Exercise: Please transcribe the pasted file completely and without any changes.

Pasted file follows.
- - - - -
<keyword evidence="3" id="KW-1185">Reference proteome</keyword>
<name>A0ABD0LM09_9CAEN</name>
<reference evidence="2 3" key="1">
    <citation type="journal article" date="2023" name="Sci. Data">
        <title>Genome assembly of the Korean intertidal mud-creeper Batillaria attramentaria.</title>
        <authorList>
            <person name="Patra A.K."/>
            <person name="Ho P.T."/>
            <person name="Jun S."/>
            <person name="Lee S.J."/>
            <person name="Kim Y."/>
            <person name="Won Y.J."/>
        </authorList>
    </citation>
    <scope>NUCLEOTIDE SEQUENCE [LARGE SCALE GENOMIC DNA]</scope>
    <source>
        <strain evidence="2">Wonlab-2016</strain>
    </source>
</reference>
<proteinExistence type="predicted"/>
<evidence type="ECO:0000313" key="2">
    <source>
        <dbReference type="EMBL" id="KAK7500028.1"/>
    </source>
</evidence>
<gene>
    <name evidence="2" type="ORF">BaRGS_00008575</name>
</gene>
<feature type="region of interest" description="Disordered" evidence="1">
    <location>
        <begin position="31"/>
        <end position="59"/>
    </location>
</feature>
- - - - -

<keyword evidence="3" id="KW-1185">Reference proteome</keyword>
<name>A0ABD0LM09_9CAEN</name>
<reference evidence="2 3" key="1">
    <citation type="journal article" date="2023" name="Sci. Data">
        <title>Genome assembly of the Korean intertidal mud-creeper Batillaria attramentaria.</title>
        <authorList>
            <person name="Patra A.K."/>
            <person name="Ho P.T."/>
            <person name="Jun S."/>
            <person name="Lee S.J."/>
            <person name="Kim Y."/>
            <person name="Won Y.J."/>
        </authorList>
    </citation>
    <scope>NUCLEOTIDE SEQUENCE [LARGE SCALE GENOMIC DNA]</scope>
    <source>
        <strain evidence="2">Wonlab-2016</strain>
    </source>
</reference>
<proteinExistence type="predicted"/>
<evidence type="ECO:0000313" key="2">
    <source>
        <dbReference type="EMBL" id="KAK7500028.1"/>
    </source>
</evidence>
<gene>
    <name evidence="2" type="ORF">BaRGS_00008575</name>
</gene>
<feature type="region of interest" description="Disordered" evidence="1">
    <location>
        <begin position="31"/>
        <end position="59"/>
    </location>
</feature>